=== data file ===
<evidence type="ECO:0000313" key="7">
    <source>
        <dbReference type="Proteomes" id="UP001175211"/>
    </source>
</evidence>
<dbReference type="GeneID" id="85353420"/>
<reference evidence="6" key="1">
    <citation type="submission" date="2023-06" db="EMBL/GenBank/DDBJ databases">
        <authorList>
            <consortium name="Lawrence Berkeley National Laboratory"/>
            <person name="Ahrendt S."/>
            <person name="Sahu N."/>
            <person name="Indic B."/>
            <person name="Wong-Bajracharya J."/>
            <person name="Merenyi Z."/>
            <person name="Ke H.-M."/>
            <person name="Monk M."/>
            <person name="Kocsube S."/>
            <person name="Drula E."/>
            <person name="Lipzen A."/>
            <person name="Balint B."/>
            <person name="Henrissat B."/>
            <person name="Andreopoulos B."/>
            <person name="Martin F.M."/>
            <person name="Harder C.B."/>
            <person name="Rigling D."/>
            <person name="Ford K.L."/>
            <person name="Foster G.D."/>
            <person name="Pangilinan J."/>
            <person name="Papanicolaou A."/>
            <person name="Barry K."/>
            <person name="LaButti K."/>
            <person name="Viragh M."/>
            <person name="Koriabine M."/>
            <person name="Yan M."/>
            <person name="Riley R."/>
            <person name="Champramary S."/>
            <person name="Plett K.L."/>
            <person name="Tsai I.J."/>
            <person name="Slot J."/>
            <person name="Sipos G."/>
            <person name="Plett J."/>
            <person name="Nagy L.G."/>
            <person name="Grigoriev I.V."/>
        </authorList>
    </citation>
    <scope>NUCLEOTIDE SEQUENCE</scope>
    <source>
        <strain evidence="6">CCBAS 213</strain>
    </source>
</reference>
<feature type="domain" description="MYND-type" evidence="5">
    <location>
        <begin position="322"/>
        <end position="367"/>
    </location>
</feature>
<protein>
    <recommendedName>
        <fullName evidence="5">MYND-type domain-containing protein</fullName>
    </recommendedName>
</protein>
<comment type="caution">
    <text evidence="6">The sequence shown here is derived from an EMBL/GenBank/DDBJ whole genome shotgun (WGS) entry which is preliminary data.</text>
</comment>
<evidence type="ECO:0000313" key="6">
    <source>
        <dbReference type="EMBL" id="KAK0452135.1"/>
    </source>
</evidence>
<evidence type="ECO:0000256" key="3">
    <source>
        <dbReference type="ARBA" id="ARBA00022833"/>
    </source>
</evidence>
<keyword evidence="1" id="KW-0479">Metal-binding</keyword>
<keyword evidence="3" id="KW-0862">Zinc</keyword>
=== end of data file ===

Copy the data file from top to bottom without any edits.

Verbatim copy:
<evidence type="ECO:0000313" key="7">
    <source>
        <dbReference type="Proteomes" id="UP001175211"/>
    </source>
</evidence>
<dbReference type="GeneID" id="85353420"/>
<reference evidence="6" key="1">
    <citation type="submission" date="2023-06" db="EMBL/GenBank/DDBJ databases">
        <authorList>
            <consortium name="Lawrence Berkeley National Laboratory"/>
            <person name="Ahrendt S."/>
            <person name="Sahu N."/>
            <person name="Indic B."/>
            <person name="Wong-Bajracharya J."/>
            <person name="Merenyi Z."/>
            <person name="Ke H.-M."/>
            <person name="Monk M."/>
            <person name="Kocsube S."/>
            <person name="Drula E."/>
            <person name="Lipzen A."/>
            <person name="Balint B."/>
            <person name="Henrissat B."/>
            <person name="Andreopoulos B."/>
            <person name="Martin F.M."/>
            <person name="Harder C.B."/>
            <person name="Rigling D."/>
            <person name="Ford K.L."/>
            <person name="Foster G.D."/>
            <person name="Pangilinan J."/>
            <person name="Papanicolaou A."/>
            <person name="Barry K."/>
            <person name="LaButti K."/>
            <person name="Viragh M."/>
            <person name="Koriabine M."/>
            <person name="Yan M."/>
            <person name="Riley R."/>
            <person name="Champramary S."/>
            <person name="Plett K.L."/>
            <person name="Tsai I.J."/>
            <person name="Slot J."/>
            <person name="Sipos G."/>
            <person name="Plett J."/>
            <person name="Nagy L.G."/>
            <person name="Grigoriev I.V."/>
        </authorList>
    </citation>
    <scope>NUCLEOTIDE SEQUENCE</scope>
    <source>
        <strain evidence="6">CCBAS 213</strain>
    </source>
</reference>
<feature type="domain" description="MYND-type" evidence="5">
    <location>
        <begin position="322"/>
        <end position="367"/>
    </location>
</feature>
<protein>
    <recommendedName>
        <fullName evidence="5">MYND-type domain-containing protein</fullName>
    </recommendedName>
</protein>
<comment type="caution">
    <text evidence="6">The sequence shown here is derived from an EMBL/GenBank/DDBJ whole genome shotgun (WGS) entry which is preliminary data.</text>
</comment>
<evidence type="ECO:0000313" key="6">
    <source>
        <dbReference type="EMBL" id="KAK0452135.1"/>
    </source>
</evidence>
<evidence type="ECO:0000256" key="3">
    <source>
        <dbReference type="ARBA" id="ARBA00022833"/>
    </source>
</evidence>
<keyword evidence="1" id="KW-0479">Metal-binding</keyword>
<keyword evidence="3" id="KW-0862">Zinc</keyword>